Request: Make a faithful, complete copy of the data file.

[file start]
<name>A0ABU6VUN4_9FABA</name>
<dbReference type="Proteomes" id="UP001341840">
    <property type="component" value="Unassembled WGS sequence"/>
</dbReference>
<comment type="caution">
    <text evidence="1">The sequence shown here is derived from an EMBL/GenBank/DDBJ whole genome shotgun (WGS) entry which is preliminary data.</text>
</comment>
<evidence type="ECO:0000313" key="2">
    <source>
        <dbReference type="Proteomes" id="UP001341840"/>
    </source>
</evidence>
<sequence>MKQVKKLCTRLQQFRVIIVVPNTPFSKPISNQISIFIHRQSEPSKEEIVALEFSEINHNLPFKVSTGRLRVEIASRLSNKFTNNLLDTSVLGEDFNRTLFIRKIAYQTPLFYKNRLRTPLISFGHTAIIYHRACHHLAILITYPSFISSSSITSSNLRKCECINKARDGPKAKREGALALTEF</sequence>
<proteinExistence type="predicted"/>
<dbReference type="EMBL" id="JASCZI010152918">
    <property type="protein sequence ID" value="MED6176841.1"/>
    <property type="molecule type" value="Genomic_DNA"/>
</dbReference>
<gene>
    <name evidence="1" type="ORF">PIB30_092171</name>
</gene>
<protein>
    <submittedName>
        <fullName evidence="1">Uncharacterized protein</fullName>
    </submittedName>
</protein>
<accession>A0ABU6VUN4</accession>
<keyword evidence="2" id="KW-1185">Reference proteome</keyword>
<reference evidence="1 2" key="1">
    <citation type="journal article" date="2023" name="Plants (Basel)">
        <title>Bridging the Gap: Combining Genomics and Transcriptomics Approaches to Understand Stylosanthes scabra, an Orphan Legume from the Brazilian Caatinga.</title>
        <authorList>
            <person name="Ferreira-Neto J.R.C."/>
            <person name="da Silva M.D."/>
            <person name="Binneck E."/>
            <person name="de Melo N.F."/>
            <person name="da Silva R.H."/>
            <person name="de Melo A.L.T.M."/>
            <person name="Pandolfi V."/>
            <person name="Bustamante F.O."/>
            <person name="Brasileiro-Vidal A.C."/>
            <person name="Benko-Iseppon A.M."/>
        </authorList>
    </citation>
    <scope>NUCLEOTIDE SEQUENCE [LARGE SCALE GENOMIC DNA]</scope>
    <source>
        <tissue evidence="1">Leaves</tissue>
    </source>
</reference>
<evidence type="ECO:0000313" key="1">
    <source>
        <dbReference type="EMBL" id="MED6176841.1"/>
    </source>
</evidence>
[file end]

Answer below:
<name>A0ABU6VUN4_9FABA</name>
<dbReference type="Proteomes" id="UP001341840">
    <property type="component" value="Unassembled WGS sequence"/>
</dbReference>
<comment type="caution">
    <text evidence="1">The sequence shown here is derived from an EMBL/GenBank/DDBJ whole genome shotgun (WGS) entry which is preliminary data.</text>
</comment>
<evidence type="ECO:0000313" key="2">
    <source>
        <dbReference type="Proteomes" id="UP001341840"/>
    </source>
</evidence>
<sequence>MKQVKKLCTRLQQFRVIIVVPNTPFSKPISNQISIFIHRQSEPSKEEIVALEFSEINHNLPFKVSTGRLRVEIASRLSNKFTNNLLDTSVLGEDFNRTLFIRKIAYQTPLFYKNRLRTPLISFGHTAIIYHRACHHLAILITYPSFISSSSITSSNLRKCECINKARDGPKAKREGALALTEF</sequence>
<proteinExistence type="predicted"/>
<dbReference type="EMBL" id="JASCZI010152918">
    <property type="protein sequence ID" value="MED6176841.1"/>
    <property type="molecule type" value="Genomic_DNA"/>
</dbReference>
<gene>
    <name evidence="1" type="ORF">PIB30_092171</name>
</gene>
<protein>
    <submittedName>
        <fullName evidence="1">Uncharacterized protein</fullName>
    </submittedName>
</protein>
<accession>A0ABU6VUN4</accession>
<keyword evidence="2" id="KW-1185">Reference proteome</keyword>
<reference evidence="1 2" key="1">
    <citation type="journal article" date="2023" name="Plants (Basel)">
        <title>Bridging the Gap: Combining Genomics and Transcriptomics Approaches to Understand Stylosanthes scabra, an Orphan Legume from the Brazilian Caatinga.</title>
        <authorList>
            <person name="Ferreira-Neto J.R.C."/>
            <person name="da Silva M.D."/>
            <person name="Binneck E."/>
            <person name="de Melo N.F."/>
            <person name="da Silva R.H."/>
            <person name="de Melo A.L.T.M."/>
            <person name="Pandolfi V."/>
            <person name="Bustamante F.O."/>
            <person name="Brasileiro-Vidal A.C."/>
            <person name="Benko-Iseppon A.M."/>
        </authorList>
    </citation>
    <scope>NUCLEOTIDE SEQUENCE [LARGE SCALE GENOMIC DNA]</scope>
    <source>
        <tissue evidence="1">Leaves</tissue>
    </source>
</reference>
<evidence type="ECO:0000313" key="1">
    <source>
        <dbReference type="EMBL" id="MED6176841.1"/>
    </source>
</evidence>